Author(s): Mamarbachi D, Pellett PL, Basha HM, Djani F
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Abstract A study was performed in a pediatric hospital in Tripoli, Libya where the familial backgrounds of 50 marasmic infants were compared with those of a group of 50 essentially healthy infants of similar age. Families with marasmic infants had more children but lived in smaller homes than the comparison families. Total income was similar in both sets of families and major consumer items such as television sets, cars, and refrigerators were widely present in both groups. Families with marasmic infants, however, had less literate mothers who tended to breastfeed for shorter periods and to feed purchased pureed baby foods more frequently. The causation of marasmus in these circumstances is probably unhygienic infant feeding despite the availability of clean water and modern kitchen facilities. All 3 factors, adequate housing, adequate income, and an adequately educated mother appear to be necessary simultaneously before infantile marasmus can be prevented.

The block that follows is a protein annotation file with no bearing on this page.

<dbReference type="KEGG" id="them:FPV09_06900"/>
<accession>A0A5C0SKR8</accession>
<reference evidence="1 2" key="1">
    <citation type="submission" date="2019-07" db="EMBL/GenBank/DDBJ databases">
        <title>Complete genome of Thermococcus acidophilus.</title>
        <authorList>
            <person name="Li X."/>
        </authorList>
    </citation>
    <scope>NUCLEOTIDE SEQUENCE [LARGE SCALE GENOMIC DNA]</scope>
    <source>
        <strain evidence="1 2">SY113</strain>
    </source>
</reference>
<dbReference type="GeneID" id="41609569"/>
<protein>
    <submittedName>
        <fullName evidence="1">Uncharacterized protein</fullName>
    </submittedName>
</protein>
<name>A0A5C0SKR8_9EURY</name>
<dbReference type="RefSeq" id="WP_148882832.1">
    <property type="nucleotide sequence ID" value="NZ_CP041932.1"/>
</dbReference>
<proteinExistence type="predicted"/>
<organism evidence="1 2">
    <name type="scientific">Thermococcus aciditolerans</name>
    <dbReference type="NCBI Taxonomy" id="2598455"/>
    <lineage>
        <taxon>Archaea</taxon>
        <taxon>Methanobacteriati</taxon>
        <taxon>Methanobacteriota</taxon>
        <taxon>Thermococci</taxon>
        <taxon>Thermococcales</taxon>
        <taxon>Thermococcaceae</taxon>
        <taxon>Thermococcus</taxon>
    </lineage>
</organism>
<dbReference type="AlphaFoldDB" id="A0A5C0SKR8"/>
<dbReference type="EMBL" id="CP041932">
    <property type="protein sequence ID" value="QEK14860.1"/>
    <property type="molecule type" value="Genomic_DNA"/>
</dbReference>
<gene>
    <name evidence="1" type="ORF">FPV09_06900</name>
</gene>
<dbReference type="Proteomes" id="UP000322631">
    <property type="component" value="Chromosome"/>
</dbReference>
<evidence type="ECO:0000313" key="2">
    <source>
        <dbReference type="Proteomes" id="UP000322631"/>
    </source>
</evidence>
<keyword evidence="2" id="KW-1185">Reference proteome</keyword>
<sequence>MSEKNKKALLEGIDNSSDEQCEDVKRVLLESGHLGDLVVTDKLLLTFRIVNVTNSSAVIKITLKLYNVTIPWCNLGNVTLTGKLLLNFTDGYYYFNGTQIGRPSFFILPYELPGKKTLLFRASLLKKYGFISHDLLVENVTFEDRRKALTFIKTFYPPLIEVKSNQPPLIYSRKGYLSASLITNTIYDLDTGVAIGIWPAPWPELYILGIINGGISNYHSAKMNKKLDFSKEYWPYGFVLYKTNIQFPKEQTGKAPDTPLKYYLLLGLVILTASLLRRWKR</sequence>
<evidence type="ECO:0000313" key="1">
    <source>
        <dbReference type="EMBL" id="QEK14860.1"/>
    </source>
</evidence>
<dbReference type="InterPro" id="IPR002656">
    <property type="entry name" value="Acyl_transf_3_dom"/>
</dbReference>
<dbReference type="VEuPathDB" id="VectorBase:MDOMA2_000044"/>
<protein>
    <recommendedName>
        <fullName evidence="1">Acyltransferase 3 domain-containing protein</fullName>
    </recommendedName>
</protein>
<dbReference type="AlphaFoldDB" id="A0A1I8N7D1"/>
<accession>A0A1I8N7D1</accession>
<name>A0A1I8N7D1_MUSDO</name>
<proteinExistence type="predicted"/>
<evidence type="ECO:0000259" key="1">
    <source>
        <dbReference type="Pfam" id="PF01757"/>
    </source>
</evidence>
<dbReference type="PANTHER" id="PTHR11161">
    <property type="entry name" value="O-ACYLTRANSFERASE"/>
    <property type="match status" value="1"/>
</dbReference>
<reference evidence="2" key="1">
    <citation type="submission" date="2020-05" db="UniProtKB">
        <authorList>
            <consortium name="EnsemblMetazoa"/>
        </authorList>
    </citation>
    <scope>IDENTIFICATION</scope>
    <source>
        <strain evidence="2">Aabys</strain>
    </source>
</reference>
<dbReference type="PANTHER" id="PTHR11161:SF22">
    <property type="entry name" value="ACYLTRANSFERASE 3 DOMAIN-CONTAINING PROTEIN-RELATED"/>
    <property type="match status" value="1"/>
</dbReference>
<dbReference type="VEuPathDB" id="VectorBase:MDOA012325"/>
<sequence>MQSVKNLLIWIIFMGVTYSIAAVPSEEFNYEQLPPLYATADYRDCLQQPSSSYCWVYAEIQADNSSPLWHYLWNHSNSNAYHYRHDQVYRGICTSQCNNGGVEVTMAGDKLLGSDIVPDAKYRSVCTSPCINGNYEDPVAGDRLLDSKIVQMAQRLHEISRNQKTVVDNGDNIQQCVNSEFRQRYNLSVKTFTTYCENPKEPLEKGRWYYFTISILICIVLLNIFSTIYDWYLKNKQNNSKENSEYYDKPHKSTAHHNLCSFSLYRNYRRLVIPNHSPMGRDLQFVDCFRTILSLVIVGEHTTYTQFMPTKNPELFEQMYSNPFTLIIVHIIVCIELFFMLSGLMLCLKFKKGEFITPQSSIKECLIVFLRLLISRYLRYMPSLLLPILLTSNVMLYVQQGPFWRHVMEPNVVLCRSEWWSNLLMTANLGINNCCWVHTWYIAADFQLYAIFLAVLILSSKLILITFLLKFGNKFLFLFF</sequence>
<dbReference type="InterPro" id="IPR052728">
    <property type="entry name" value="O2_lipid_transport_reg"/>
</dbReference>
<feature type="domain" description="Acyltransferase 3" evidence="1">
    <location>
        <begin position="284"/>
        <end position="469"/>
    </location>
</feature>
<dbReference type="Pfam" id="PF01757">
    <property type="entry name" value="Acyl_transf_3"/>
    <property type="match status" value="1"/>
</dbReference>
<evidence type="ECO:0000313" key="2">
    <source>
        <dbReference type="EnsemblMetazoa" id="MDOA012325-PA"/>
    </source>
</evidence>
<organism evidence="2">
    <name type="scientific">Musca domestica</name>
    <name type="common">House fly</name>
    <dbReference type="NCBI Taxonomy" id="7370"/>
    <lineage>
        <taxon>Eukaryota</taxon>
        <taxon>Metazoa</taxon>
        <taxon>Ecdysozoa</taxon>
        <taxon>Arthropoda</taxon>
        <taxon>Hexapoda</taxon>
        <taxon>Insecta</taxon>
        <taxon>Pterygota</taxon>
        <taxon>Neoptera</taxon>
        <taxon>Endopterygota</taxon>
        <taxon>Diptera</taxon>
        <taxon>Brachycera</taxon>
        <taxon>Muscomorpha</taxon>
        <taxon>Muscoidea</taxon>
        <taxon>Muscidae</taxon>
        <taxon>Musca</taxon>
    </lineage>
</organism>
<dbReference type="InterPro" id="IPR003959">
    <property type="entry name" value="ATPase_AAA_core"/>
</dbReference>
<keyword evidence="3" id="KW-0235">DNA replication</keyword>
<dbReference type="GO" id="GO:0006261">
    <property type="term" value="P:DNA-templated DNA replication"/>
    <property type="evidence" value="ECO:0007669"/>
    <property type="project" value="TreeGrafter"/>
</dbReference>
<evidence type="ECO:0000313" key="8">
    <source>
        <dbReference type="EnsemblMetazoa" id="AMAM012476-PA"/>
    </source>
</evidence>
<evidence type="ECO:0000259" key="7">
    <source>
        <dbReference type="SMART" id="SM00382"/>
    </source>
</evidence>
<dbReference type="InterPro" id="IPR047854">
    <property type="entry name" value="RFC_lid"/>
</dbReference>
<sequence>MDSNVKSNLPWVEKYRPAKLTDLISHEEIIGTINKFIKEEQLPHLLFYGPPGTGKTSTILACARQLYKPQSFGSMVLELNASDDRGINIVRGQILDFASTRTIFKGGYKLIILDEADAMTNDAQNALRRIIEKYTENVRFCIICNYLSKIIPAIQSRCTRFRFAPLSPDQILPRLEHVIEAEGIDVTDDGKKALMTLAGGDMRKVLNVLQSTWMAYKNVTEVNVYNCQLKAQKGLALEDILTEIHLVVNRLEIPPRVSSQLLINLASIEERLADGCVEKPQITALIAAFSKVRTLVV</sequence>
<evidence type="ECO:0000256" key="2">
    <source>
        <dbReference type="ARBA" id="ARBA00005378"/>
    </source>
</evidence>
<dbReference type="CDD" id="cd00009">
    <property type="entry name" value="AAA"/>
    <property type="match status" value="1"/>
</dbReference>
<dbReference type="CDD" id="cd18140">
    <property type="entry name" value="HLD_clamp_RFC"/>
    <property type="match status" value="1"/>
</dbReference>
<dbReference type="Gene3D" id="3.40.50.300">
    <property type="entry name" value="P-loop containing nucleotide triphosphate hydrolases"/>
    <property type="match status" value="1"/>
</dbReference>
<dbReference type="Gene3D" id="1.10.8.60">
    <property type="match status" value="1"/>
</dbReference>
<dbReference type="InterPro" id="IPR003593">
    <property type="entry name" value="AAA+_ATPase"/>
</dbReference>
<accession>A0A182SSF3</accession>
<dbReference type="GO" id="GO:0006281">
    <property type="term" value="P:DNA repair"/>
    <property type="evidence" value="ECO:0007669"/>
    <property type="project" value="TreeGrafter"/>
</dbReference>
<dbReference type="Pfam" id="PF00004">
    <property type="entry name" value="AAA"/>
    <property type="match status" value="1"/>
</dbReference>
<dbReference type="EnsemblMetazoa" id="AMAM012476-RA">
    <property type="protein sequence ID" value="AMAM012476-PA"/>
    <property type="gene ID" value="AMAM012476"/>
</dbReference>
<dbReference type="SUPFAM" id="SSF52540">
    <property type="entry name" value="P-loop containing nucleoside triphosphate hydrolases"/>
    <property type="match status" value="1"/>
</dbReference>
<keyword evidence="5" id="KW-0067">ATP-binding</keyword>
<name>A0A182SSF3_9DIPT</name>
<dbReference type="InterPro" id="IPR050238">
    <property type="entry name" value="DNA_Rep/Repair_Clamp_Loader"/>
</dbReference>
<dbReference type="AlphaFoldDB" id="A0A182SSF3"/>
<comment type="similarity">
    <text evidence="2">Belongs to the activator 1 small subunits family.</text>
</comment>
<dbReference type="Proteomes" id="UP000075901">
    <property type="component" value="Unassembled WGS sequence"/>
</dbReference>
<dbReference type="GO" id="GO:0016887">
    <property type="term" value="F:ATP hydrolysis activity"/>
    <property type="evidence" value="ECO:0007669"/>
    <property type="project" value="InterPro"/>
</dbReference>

This article was published in Ecol Food Nutr
and referenced in Hydrology: Current Research